February 2, 2017 by Louise Youngs
I recently attended the RSA Conference on the regulatory implications of ED assessment, which explored the relevance and reliability of available tools. The conference collated leading industry experts to present their view on the polarised and contentious issue of endocrine disruption. Chaired by Dr Steve Fairhurst (UK HSE), the first session outlined the regulatory implications of endocrine disruption. Professor Alan Boobis (Imperial College London) highlighted the illogicality of hazard based approaches, which may not be justifiable for many endpoints. Assessing chemicals on their potential, rather than their probability, to cause adverse effects was comically compared to encountering a shark in an aquarium versus at sea. Whilst the hazard may be the same, the probability of harm greatly differs. Using the Hypothalamus-Pituitary-Adrenocorticoid (HPA) axis as an example, the importance of defining causality by plausible and probable pathways was stressed - bridging the gap between in vitro and in vivo data.
Providing an overview of the SETAC Pellston Workshop, Professor Peter Matthiessen (independent consultant) compared the conventional approach adopted by the US and Japan, to the precautionary measures to EDs in the EU. Aiming to resolve the scientific disagreement regarding the reliability of predicted-no-effect-concentrations (PNEC) for Endocrine Disrupting Chemicals, the perception was considered as important as the reality. The overall conclusion was that if environmental exposure, effects on relevant taxa/life-stages, delayed effects and dose/concentration-response relationships are adequately characterised, then conducting environmental risk assessment of EDs is scientifically sound.
Providing a different perspective on hazard versus risk approaches, Christian Strupp (Adama) highlighted the potential economic disruption to trade and innovation. Whilst toxicological science should be evidence-based, it was suggested that public opinion and political will is currently guiding assessments and scientific convictions. Christian highlighted the importance of elucidating the presumed relevance of rodent data for human health prior to embarking on vertebrate studies which use thousands of animals (>2500 per active ingredient).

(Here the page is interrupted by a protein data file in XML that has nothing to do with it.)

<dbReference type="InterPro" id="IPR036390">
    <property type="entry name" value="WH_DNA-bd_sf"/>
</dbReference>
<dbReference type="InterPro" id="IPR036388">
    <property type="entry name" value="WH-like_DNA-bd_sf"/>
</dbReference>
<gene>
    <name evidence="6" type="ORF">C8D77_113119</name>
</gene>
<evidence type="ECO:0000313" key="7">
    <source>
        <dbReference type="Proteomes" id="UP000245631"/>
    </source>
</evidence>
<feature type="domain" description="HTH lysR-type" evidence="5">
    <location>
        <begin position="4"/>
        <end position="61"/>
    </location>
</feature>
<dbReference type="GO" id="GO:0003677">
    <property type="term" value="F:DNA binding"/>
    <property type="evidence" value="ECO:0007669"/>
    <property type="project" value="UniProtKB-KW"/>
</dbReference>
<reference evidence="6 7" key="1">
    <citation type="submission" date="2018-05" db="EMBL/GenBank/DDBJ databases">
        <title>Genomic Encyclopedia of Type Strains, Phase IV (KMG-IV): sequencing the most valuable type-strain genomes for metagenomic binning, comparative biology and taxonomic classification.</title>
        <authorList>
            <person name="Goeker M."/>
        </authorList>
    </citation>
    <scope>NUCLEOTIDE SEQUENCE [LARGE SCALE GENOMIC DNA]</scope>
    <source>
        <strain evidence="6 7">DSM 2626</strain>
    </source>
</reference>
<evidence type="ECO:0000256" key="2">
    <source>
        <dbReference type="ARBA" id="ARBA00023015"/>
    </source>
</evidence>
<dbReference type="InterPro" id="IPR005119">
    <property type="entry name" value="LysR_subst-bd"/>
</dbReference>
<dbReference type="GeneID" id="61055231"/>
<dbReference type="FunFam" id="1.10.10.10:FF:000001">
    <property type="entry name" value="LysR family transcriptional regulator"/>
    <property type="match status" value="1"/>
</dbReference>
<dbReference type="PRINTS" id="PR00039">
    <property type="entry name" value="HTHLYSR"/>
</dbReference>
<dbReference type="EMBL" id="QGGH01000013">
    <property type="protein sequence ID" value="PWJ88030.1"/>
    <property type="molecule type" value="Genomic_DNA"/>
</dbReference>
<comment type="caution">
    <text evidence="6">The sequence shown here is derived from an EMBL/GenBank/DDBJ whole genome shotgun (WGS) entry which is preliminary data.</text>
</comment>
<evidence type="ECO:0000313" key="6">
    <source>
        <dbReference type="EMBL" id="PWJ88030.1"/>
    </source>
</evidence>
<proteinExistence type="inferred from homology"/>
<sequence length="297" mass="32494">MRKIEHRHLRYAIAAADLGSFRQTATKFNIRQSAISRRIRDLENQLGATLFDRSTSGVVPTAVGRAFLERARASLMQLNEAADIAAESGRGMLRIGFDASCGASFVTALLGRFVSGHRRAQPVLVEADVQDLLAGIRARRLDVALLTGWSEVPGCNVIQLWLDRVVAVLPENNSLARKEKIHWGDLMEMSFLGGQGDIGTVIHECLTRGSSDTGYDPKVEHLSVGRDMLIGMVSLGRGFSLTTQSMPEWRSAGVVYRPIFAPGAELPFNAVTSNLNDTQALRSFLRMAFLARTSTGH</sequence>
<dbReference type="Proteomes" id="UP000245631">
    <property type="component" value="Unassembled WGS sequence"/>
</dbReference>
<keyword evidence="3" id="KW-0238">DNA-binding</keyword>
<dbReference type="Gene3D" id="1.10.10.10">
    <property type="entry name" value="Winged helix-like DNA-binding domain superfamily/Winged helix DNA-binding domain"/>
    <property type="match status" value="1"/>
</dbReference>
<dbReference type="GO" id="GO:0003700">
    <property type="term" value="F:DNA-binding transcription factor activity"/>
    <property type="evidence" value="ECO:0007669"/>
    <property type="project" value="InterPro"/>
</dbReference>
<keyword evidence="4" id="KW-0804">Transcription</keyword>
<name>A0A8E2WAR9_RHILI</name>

In Session 2, Dr Richard Green (Dow Agrosciences) and Dr Malgorzata Nepelska (Unilever, UK) discussed the use of Adverse Outcome Pathways (AOP) to elucidate endocrine modes of action. Quantification of the plausibility and probability of the Key Event Relationships (KER), believed to mediate adverse outcomes from molecular initiating events (MIE), is required. To elucidate the probability of causation, the relevance of MIE predicted in vitro to in vivo pathology must be considered. Outlining the OECD Conceptual Framework, Dr Jenny Odum (RSA) provided an overview of Guidance Document 150, highlighting that no single test is sufficient to evaluate ED, which requires a Weight of Evidence (WoE) approach.
Session 3 focused on the assessment of endocrine disruptors in the environment. Richard Murray-Smith (RSA) highlighted the need to “demystify” ED and consider exposure. Dr Lennart Weltje (BASF) provided a “reality check” on the possible involvement of azoles in masculinisation of wild fish. Azoles have been shown to inhibit the aromatase (CYP19) enzymes involved in steroid metabolism, presenting a plausible endocrine mode of action. However, azole concentrations in the environment are too low to induce masculinisation effects in fish. Further discussing the importance of potency to quantitatively evaluate the relevance of MIE and KER in disease outcomes, Dr James Wheeler (Dow Agrosciences) highlighted the need for better mechanistic understanding of both endocrine and non-endocrine toxicities. In two engaging and amusing presentations, Dr Stewart Owen and Professor Mark Cronin outlined current approaches to the Replacement, Reduction and Refinement of animal testing for endocrine disruption in Session 4. The potential for quantitative AOP and science based approaches to guide testing strategies were discussed.
During discussions, the panel reflected upon the wider society, raising concerns regarding the reliability, repeatability and retraction of science. Powerful, contemporary and innovative communication is needed. Ultimately, it was stated that “this is not about science, this is a chemophobic strategy” that aims to appease public opinion. The epistemological limitations in endocrine disruptor science were highlighted and concerns were raised regarding the applicability of AOP. It was also questioned whether there will be any chemicals that do not perturb the endocrine system, when our understanding of endocrine mode of actions extends beyond the Estrogen, Androgen, Thyroid and Steroidogenic (EATS) pathways. Further clarification on what constitutes an ED mode of action is required.
From our blog
August 14, 2017 by Becky Marks